The most popular metric that distilleries track is the cost per case, as it gives owners a clear visual indicator of the profitability of their brand. The challenge with this metric is collecting the input data, including tracking all the costs from grain, packaging materials, labor, and even taxes. Using a distillery management system or cost accounting system can simplify the data collection. Once the cost data is summarized, the metric is easy to plot, trend, and compare against a standard. If a brand’s cost per case exceeds the standard, an owner can make process improvements to make positive changes. Every dollar of cost removed from a case means another dollar in profit for the company.

  Sales trends is another metric that distillers use to track company performance. Raw sales by customer data are usually available, but can often be overwhelming to digest. How is a specific brand performing month over month? Are any brands decreasing in sales? If sales are seasonal, compare brand shipments year-to-year to get a better picture of growth this season versus the same season last year. Are any customers trending down on orders? Looking at every combination of brand and consumer sales trends month-to-month or year-to-year could be hundreds of charts. To save time and resources, leverage a data dashboard or technology that can send an alert when specific parameters have been breached. If a brand or customer is trending unexpectedly downward, stakeholders can take action to help steer the ship back on track.

  The most overlooked metrics are ones that impact a distiller’s supply chain and logistics. With so many suppliers providing goods and services to the craft beverage industry, distillers have the benefit of holding their vendors accountable for poor performance. How often are deliveries made late or received after the agreed upon due date? How often does a late material shipment impact the production schedule? What is the supplier’s defect ratio? On a pallet of glass, how many bottles are broken or cracked? Supplier reliability can be crucial to an efficient distillery. If anything, tracking this metric can open conversations with suppliers on mutual expectations.

  Tracking and monitoring adjustments to inventory is an excellent metric to determine losses to your bottom line. How often is a physical inventory taken that doesn’t match the expected inventory? Track adjustments made to raw materials, tanks, barrels, and even finished cased goods. Is inventory missing often? Are employees using more of raw material than expected? Did the supplier ship an order short? Are products being broken but not reported? Are operations being done but not logged? Is there an employee theft issue? Tracking how often adjustments are made to inventory doesn’t always answer the cause of the problem, but it opens the opportunity to investigate and make meaningful decisions to minimize losses.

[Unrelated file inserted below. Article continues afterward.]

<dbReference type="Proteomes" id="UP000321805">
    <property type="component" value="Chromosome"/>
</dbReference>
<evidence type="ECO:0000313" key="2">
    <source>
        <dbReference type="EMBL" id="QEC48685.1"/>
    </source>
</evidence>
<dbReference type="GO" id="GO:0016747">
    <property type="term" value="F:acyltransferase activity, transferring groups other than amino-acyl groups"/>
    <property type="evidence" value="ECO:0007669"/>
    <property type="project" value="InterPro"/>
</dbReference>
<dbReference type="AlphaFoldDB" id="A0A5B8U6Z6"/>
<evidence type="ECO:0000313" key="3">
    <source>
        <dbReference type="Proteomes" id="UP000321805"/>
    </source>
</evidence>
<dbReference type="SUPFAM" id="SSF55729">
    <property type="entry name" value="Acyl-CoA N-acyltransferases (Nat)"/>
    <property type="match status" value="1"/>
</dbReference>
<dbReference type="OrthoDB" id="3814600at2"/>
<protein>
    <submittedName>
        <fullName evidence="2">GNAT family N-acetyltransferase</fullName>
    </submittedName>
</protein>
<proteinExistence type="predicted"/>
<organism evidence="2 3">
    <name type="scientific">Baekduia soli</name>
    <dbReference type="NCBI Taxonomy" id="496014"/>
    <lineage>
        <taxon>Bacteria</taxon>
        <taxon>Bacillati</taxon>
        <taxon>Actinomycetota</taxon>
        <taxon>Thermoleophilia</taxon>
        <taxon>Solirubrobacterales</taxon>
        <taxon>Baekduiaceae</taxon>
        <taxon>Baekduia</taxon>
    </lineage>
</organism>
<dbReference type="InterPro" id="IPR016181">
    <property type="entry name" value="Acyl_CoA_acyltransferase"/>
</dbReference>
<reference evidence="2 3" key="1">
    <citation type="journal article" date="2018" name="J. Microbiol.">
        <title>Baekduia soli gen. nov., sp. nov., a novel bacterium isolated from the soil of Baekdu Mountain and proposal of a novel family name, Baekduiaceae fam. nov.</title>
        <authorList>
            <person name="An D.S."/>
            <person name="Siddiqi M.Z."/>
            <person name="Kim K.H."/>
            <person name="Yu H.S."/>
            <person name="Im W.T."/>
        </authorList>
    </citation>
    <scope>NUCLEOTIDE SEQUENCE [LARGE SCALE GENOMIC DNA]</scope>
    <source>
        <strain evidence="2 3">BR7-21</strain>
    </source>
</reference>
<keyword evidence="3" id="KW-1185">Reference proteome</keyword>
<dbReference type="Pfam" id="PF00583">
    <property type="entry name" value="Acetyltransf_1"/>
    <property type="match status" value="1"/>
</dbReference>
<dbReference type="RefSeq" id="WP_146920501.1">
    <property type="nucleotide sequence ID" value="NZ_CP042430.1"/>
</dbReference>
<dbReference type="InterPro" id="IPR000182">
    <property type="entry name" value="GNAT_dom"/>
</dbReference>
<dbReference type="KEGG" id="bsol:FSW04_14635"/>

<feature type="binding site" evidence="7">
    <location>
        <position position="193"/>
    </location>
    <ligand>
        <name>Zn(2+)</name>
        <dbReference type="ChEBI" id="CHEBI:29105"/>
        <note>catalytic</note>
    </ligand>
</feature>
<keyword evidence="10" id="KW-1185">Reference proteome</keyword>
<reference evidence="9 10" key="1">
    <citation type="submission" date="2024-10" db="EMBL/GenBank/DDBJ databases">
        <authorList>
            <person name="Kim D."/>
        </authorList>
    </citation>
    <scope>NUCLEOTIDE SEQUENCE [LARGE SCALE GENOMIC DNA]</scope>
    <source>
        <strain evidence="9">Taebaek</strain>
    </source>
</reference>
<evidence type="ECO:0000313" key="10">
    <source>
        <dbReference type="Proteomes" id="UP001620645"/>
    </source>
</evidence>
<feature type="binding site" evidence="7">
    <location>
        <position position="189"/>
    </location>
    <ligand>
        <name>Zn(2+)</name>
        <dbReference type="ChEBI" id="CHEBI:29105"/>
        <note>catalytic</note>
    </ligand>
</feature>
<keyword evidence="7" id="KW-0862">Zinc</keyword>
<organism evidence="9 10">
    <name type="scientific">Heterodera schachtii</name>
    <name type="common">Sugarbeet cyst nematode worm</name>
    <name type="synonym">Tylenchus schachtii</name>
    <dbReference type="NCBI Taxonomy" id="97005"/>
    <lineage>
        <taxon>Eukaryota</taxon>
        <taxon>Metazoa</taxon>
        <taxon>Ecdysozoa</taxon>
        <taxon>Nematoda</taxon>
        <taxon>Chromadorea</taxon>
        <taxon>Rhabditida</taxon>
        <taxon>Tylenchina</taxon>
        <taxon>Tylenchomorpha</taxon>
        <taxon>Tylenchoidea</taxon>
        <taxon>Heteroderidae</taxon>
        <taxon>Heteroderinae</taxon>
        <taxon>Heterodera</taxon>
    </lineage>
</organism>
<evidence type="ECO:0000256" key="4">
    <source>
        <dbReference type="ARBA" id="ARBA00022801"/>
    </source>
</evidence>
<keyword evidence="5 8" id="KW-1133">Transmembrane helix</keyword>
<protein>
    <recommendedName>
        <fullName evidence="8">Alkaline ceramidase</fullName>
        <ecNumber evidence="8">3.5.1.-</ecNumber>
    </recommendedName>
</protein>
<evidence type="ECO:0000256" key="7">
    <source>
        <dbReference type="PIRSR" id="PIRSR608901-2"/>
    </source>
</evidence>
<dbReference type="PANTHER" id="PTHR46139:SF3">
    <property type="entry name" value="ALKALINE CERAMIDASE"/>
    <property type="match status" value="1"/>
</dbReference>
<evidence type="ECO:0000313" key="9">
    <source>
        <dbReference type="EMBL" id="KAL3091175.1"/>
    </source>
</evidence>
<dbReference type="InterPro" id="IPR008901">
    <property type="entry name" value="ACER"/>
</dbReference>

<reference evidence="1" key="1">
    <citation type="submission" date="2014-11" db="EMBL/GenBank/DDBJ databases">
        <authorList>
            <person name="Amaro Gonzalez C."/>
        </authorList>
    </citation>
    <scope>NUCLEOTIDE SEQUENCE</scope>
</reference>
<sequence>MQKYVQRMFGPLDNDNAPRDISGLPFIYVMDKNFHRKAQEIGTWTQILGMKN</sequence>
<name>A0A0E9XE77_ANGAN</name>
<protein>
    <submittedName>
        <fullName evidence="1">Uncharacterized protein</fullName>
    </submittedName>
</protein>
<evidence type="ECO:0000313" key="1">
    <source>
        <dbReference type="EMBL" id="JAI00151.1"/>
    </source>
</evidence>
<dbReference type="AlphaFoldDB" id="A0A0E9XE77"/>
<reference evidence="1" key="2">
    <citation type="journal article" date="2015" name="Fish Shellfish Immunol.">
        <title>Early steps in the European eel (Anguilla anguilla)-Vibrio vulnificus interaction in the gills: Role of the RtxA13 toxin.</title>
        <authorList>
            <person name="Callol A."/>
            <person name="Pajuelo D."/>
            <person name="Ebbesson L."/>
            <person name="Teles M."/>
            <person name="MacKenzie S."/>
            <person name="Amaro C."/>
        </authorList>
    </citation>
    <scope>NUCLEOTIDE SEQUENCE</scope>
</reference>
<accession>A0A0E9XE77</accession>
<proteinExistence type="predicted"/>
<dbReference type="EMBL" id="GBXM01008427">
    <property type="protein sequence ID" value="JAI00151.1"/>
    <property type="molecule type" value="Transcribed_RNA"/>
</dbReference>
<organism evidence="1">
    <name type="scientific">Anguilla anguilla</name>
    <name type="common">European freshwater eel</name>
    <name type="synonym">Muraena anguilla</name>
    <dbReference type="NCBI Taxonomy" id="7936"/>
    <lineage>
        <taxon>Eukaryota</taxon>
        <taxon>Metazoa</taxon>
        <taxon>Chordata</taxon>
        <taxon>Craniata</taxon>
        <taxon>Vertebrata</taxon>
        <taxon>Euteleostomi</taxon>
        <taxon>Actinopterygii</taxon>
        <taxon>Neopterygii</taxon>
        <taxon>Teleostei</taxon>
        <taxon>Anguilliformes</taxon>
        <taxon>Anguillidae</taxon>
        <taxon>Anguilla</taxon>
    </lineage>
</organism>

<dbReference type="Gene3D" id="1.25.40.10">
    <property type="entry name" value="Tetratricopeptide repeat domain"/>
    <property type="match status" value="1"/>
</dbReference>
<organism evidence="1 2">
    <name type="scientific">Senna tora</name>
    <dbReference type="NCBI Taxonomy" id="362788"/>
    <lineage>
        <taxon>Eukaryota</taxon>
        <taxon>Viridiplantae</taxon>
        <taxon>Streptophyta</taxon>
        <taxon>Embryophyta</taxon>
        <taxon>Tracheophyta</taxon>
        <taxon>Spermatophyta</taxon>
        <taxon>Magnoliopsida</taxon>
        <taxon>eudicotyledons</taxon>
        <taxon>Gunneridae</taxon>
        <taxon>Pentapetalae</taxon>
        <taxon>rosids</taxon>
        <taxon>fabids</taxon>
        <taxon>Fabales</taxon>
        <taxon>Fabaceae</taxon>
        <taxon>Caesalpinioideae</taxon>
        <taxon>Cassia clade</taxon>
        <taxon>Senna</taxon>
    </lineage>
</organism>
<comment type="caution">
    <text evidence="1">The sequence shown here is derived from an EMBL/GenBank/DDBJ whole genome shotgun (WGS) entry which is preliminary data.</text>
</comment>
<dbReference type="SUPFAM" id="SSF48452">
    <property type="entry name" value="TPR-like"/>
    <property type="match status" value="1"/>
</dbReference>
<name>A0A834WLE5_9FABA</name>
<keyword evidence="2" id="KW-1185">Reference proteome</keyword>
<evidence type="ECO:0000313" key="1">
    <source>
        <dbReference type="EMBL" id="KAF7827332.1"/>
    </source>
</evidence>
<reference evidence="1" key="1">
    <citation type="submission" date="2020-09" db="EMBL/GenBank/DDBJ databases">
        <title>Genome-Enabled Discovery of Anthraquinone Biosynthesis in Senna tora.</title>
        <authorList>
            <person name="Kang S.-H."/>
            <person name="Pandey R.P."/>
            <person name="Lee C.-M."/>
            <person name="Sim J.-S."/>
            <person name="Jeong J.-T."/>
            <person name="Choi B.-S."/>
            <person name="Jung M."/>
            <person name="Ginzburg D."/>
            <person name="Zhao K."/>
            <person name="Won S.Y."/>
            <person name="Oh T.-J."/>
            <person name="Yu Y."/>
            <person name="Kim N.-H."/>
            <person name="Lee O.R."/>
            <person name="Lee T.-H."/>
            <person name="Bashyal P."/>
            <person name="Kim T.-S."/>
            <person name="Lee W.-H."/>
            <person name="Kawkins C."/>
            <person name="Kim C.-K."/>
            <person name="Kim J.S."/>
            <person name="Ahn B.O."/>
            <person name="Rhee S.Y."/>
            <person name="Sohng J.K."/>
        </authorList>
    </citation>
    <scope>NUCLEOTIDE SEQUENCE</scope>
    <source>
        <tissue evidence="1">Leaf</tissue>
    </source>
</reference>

One Bite at a Time

  Once a distillery has decided that it would like to start collecting and tracking data, the task can seem overwhelming. But just like eating an elephant, take one bite at a time. Identify one pain point or in-efficiency in the distillery and identify data that can help solve the problem. For those distillers with a math background, consider taking a green belt Six Sigma class to learn how to collect data from a process, identify outliers, and make meaningful changes to improve performance. Also, consider the investment in technology, such as business intelligence platforms, that will help collect and aggregate data into useful dashboards.

  A distiller will have thousands of potential points of data to collect, but tracking everything is not possible. Surrounded by data straw, distillers should look for a way to turn it into gold. Once a distiller or business owner has identified metrics and KPI’s relevant to the business and set up automated dashboards, they can use the data to make smart, data-based decisions. No one has a magic straw-spinning wheel, but every dollar saved by making intelligent choices means potential gold for the bottom line.